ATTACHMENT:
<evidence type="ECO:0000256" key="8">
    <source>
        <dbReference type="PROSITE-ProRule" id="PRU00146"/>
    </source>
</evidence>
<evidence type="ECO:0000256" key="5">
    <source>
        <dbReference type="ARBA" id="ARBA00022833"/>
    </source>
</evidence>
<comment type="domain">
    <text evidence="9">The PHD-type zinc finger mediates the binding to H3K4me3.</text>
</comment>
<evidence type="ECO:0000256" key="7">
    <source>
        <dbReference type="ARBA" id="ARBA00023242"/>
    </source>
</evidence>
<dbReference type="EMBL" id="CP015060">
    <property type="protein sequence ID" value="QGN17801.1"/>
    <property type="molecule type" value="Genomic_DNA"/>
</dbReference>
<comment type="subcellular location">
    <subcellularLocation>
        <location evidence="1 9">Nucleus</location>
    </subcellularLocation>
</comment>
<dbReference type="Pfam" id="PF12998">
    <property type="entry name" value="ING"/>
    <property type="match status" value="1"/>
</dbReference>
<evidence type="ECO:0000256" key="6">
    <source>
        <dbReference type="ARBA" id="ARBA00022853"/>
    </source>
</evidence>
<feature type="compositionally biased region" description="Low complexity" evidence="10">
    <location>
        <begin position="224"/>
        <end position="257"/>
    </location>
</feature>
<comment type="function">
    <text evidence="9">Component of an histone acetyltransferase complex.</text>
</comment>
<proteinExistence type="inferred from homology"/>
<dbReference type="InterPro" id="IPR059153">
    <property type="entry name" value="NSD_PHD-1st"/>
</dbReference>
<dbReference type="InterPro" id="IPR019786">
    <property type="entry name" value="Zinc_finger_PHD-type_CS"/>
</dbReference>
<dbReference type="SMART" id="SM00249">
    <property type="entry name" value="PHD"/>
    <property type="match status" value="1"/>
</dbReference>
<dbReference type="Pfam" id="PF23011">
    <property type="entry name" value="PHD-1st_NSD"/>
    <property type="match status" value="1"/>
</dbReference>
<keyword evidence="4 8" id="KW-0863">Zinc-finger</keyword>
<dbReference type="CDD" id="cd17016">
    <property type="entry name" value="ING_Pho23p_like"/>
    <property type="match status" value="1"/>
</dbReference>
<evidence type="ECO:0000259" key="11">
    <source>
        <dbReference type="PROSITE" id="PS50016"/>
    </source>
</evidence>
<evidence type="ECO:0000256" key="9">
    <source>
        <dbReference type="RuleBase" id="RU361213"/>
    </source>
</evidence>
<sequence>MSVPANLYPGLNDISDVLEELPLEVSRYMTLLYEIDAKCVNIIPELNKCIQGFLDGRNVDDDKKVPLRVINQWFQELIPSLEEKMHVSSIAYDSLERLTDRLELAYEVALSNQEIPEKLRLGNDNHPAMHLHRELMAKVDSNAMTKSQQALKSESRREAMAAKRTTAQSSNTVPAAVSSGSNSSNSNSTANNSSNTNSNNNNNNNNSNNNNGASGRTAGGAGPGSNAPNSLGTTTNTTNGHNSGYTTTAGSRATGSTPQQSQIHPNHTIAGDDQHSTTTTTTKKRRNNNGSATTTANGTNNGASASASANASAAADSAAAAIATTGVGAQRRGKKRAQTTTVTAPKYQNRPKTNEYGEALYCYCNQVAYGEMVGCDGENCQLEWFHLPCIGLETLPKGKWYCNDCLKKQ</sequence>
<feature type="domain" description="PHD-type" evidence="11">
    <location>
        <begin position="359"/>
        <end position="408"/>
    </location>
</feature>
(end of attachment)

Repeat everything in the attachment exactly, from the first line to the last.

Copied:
<evidence type="ECO:0000256" key="8">
    <source>
        <dbReference type="PROSITE-ProRule" id="PRU00146"/>
    </source>
</evidence>
<evidence type="ECO:0000256" key="5">
    <source>
        <dbReference type="ARBA" id="ARBA00022833"/>
    </source>
</evidence>
<comment type="domain">
    <text evidence="9">The PHD-type zinc finger mediates the binding to H3K4me3.</text>
</comment>
<evidence type="ECO:0000256" key="7">
    <source>
        <dbReference type="ARBA" id="ARBA00023242"/>
    </source>
</evidence>
<dbReference type="EMBL" id="CP015060">
    <property type="protein sequence ID" value="QGN17801.1"/>
    <property type="molecule type" value="Genomic_DNA"/>
</dbReference>
<comment type="subcellular location">
    <subcellularLocation>
        <location evidence="1 9">Nucleus</location>
    </subcellularLocation>
</comment>
<dbReference type="Pfam" id="PF12998">
    <property type="entry name" value="ING"/>
    <property type="match status" value="1"/>
</dbReference>
<evidence type="ECO:0000256" key="6">
    <source>
        <dbReference type="ARBA" id="ARBA00022853"/>
    </source>
</evidence>
<feature type="compositionally biased region" description="Low complexity" evidence="10">
    <location>
        <begin position="224"/>
        <end position="257"/>
    </location>
</feature>
<comment type="function">
    <text evidence="9">Component of an histone acetyltransferase complex.</text>
</comment>
<proteinExistence type="inferred from homology"/>
<dbReference type="InterPro" id="IPR059153">
    <property type="entry name" value="NSD_PHD-1st"/>
</dbReference>
<dbReference type="InterPro" id="IPR019786">
    <property type="entry name" value="Zinc_finger_PHD-type_CS"/>
</dbReference>
<dbReference type="SMART" id="SM00249">
    <property type="entry name" value="PHD"/>
    <property type="match status" value="1"/>
</dbReference>
<dbReference type="Pfam" id="PF23011">
    <property type="entry name" value="PHD-1st_NSD"/>
    <property type="match status" value="1"/>
</dbReference>
<keyword evidence="4 8" id="KW-0863">Zinc-finger</keyword>
<dbReference type="CDD" id="cd17016">
    <property type="entry name" value="ING_Pho23p_like"/>
    <property type="match status" value="1"/>
</dbReference>
<evidence type="ECO:0000259" key="11">
    <source>
        <dbReference type="PROSITE" id="PS50016"/>
    </source>
</evidence>
<evidence type="ECO:0000256" key="9">
    <source>
        <dbReference type="RuleBase" id="RU361213"/>
    </source>
</evidence>
<sequence>MSVPANLYPGLNDISDVLEELPLEVSRYMTLLYEIDAKCVNIIPELNKCIQGFLDGRNVDDDKKVPLRVINQWFQELIPSLEEKMHVSSIAYDSLERLTDRLELAYEVALSNQEIPEKLRLGNDNHPAMHLHRELMAKVDSNAMTKSQQALKSESRREAMAAKRTTAQSSNTVPAAVSSGSNSSNSNSTANNSSNTNSNNNNNNNNSNNNNGASGRTAGGAGPGSNAPNSLGTTTNTTNGHNSGYTTTAGSRATGSTPQQSQIHPNHTIAGDDQHSTTTTTTKKRRNNNGSATTTANGTNNGASASASANASAAADSAAAAIATTGVGAQRRGKKRAQTTTVTAPKYQNRPKTNEYGEALYCYCNQVAYGEMVGCDGENCQLEWFHLPCIGLETLPKGKWYCNDCLKKQ</sequence>
<feature type="domain" description="PHD-type" evidence="11">
    <location>
        <begin position="359"/>
        <end position="408"/>
    </location>
</feature>